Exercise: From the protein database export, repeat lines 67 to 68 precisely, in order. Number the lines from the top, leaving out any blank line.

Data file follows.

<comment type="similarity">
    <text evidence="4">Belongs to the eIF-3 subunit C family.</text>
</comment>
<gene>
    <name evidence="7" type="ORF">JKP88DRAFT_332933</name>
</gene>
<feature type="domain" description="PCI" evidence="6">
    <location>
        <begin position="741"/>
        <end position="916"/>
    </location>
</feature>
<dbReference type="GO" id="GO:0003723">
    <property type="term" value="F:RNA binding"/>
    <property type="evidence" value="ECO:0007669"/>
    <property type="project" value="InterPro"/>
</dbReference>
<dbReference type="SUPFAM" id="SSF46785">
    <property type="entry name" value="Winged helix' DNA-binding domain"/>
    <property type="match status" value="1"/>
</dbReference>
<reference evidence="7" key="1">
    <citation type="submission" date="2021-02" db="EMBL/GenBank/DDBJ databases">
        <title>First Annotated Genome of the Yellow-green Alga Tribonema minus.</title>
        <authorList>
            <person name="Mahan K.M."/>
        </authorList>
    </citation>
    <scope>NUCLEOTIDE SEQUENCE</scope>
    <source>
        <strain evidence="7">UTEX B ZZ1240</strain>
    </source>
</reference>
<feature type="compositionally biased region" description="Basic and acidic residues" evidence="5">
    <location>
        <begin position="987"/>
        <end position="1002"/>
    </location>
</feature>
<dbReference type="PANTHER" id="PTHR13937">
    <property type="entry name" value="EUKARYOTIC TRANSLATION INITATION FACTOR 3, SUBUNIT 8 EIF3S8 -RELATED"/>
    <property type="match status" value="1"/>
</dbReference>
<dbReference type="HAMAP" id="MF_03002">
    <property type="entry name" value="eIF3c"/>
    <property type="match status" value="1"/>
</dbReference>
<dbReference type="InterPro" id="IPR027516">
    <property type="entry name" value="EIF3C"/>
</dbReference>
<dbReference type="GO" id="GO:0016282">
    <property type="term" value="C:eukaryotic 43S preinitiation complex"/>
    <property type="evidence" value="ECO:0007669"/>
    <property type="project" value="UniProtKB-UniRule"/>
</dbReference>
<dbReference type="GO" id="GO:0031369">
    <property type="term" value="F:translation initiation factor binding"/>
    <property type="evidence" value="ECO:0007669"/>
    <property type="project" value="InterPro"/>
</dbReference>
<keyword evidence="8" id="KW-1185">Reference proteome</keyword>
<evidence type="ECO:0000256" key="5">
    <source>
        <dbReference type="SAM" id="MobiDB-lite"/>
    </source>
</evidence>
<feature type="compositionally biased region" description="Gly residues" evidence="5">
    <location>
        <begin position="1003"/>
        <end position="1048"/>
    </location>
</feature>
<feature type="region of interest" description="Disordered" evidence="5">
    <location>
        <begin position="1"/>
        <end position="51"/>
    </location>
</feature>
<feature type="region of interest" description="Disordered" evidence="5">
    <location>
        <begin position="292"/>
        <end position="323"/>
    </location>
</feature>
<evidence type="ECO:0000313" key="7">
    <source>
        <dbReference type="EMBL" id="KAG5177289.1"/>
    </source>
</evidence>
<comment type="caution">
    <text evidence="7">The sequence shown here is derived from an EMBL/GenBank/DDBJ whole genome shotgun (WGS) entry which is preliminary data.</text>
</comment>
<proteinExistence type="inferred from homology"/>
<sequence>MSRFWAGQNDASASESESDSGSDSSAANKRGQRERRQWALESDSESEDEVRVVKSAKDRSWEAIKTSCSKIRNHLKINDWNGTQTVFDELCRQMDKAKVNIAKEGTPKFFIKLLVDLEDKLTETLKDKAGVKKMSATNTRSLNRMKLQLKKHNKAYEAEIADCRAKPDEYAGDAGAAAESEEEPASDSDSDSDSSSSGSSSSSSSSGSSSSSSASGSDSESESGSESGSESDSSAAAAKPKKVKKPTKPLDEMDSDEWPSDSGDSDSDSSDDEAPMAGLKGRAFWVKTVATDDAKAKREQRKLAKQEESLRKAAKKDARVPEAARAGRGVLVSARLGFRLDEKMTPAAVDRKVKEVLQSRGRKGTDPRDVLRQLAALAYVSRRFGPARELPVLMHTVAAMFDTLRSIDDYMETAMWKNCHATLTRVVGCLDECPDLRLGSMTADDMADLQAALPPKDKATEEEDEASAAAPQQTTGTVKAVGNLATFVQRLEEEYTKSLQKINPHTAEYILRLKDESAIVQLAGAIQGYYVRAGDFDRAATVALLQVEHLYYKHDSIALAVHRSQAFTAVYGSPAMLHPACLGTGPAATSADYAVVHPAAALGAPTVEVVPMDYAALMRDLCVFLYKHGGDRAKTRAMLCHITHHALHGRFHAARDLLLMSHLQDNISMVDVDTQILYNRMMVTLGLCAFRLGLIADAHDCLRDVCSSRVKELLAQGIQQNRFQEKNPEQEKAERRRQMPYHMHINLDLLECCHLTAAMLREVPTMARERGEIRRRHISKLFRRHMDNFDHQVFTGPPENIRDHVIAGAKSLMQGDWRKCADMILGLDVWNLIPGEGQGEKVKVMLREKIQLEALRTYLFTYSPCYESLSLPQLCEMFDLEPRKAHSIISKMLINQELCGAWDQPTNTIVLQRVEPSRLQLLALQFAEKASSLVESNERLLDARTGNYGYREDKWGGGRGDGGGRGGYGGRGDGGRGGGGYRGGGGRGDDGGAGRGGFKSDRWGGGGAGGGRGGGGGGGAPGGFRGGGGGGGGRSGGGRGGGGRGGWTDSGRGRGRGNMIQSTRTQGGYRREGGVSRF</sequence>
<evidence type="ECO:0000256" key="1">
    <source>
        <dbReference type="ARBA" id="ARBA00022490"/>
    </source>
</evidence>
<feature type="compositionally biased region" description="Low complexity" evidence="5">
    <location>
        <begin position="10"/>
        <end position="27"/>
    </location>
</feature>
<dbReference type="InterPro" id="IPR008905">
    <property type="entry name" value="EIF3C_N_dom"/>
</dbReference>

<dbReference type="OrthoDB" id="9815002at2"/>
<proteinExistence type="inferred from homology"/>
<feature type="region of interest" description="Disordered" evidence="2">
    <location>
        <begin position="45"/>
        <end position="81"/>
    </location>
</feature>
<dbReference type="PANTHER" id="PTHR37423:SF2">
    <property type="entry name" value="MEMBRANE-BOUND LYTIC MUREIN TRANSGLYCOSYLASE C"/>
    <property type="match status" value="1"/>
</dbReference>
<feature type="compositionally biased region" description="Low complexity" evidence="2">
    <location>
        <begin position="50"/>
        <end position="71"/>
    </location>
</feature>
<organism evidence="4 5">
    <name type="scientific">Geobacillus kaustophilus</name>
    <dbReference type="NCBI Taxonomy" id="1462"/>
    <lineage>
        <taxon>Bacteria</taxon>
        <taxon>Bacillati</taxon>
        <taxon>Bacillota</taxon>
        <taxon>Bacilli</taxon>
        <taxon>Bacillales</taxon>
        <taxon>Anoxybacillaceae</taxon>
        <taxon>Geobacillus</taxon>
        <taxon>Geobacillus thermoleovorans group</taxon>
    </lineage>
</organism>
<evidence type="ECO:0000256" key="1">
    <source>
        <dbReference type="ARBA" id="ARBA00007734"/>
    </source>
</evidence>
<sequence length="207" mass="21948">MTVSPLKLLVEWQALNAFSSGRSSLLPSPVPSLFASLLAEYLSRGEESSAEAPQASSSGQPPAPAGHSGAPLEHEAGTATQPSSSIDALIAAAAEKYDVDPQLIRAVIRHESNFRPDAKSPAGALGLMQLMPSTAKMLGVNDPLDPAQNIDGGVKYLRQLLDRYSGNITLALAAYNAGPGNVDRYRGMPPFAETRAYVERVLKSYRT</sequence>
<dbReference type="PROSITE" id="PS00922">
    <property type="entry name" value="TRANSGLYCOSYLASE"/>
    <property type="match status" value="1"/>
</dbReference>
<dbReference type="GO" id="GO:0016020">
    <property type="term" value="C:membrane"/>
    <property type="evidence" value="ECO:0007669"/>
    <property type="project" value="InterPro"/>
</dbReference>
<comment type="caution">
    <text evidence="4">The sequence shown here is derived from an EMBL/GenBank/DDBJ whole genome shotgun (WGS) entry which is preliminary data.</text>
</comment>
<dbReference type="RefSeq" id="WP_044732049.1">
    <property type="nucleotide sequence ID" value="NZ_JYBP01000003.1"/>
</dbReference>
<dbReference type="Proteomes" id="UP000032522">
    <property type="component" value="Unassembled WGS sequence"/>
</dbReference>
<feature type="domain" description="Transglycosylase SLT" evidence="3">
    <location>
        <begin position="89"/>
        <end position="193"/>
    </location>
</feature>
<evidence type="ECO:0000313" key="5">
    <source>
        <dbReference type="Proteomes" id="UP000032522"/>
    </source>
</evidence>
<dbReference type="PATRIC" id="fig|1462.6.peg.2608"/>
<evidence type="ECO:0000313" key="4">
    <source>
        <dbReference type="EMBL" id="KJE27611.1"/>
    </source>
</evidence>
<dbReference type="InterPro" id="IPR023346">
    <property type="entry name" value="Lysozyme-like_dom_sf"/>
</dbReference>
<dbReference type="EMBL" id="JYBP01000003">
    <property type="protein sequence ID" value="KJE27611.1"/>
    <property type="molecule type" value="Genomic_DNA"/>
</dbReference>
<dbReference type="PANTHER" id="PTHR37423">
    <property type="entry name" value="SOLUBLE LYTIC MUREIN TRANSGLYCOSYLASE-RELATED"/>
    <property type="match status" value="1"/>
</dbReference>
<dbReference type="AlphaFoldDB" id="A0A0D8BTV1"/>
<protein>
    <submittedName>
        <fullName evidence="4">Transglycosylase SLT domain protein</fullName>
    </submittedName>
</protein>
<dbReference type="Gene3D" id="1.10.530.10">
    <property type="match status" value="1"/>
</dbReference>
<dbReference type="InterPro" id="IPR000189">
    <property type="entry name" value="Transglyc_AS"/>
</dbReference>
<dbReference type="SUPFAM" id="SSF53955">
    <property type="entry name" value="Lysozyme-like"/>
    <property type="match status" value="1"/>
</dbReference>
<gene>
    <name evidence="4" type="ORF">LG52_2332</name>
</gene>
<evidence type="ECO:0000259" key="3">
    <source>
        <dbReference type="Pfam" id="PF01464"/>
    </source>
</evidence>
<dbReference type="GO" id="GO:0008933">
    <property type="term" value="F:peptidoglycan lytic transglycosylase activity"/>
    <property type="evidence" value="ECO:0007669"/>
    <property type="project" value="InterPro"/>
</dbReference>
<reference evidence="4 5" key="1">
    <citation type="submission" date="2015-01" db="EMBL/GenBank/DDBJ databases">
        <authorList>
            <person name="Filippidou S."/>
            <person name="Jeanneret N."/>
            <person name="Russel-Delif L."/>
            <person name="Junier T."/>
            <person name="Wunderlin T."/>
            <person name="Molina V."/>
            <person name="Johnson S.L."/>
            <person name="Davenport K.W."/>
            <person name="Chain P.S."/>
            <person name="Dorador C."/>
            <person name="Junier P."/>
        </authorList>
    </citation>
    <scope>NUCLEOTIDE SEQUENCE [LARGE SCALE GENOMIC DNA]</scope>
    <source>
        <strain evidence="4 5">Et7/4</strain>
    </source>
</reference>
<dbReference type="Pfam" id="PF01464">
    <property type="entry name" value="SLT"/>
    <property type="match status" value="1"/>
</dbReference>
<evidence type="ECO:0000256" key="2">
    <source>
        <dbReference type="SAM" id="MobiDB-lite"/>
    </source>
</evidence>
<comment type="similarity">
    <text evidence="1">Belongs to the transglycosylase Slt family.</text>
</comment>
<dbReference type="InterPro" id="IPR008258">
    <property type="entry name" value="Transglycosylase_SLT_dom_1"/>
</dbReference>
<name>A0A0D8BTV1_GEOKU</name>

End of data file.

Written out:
<feature type="compositionally biased region" description="Gly residues" evidence="5">
    <location>